Approximately 24,000 transgender citizens do not have the proper identification to comply with certain states’ strict voter ID laws, leaving them vulnerable to significant barriers at the polls and possibly disenfranchisement this November, a new study from the Williams Institute has found. According to the report, the 10 states where transgender voters stand to face the toughest challenges this election cycle include Alabama, Arkansas, Georgia, Indiana, Kansas, Mississippi, Tennessee, Texas, Virginia, and Wisconsin. Most of those states have passed photo ID requirements – the strictest kind of voter identification law – which call for citizens to present a specific type of government-issued photo ID before casting a ballot. For some with gender dysphoria, a condition in which there is a marked difference between a person’s expressed or experienced gender and the gender others would assign him or her, updating state-issued IDs can be prohibitively difficult and costly.
“In 10 states where strict photo ID laws have passed, transgender voters who have transitioned and do not have updated ID will be required to present ID that does not accurately reflect their gender in order to vote,” wrote Dr. Jody Herman, manager of transgender research at the Williams Institute and author of the study. “In those cases, poll workers and election officials may decide that the ID presented does not match the voter, which could result in that vote not being counted.”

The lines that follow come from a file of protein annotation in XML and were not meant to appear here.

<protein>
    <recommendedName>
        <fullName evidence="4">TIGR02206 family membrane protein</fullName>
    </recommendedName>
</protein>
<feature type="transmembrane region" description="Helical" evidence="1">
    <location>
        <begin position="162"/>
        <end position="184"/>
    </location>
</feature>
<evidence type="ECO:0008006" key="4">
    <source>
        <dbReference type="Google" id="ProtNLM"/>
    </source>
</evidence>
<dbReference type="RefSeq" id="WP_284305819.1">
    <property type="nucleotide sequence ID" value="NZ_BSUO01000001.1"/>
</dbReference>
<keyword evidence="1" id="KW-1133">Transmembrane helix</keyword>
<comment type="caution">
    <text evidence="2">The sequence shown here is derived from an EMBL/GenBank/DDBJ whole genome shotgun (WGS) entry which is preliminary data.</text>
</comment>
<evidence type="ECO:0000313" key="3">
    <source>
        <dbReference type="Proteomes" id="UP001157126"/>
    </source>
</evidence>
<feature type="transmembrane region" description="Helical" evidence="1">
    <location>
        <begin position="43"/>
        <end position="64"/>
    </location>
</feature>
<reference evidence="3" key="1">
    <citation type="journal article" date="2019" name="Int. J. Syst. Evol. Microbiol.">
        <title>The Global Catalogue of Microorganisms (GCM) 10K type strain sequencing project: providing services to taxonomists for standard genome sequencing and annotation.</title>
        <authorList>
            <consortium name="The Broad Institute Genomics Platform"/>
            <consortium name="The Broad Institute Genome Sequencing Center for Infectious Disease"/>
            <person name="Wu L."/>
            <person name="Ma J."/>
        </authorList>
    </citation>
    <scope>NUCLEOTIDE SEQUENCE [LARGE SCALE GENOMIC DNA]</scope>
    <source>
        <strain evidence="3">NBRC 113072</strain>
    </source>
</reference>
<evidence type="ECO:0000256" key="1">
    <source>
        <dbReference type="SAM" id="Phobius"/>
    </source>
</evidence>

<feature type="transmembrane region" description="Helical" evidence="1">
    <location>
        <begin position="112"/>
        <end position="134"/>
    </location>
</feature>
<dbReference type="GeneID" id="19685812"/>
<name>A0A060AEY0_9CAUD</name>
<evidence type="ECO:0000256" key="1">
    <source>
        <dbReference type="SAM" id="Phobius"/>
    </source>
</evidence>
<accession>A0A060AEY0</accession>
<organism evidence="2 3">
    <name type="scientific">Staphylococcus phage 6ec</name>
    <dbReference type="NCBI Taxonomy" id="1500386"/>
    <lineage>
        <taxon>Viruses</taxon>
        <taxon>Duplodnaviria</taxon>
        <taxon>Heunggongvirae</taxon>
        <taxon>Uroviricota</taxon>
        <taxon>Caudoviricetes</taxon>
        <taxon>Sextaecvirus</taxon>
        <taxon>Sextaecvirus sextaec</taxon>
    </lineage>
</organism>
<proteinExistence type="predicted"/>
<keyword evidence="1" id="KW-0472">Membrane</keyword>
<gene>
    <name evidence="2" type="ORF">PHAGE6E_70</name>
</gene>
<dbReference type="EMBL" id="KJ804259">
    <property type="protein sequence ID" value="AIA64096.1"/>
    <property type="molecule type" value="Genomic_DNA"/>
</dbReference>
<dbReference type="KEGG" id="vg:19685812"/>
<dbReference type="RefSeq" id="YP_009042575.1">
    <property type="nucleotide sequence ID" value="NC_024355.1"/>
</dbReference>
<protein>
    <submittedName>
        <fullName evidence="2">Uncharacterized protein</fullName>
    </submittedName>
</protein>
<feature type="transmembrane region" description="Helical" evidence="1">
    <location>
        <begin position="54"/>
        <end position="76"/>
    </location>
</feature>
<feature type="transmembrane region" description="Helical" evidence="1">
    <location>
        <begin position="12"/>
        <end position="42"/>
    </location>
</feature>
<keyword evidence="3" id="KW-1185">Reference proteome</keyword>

Furthermore, found Herman, “[w]hen presenting identification that did not accurately reflect their gender, many transgender respondents reported being harassed (41%), being asked to leave the venue where they presented the identification (15%), and being assaulted or attacked (3%.)” Herman’s research was based on data from the National Transgender Discrimination Survey (NTDS,) which was conducted by the National Gay and Lesbian Task Force and the National Center for Transgender Equality.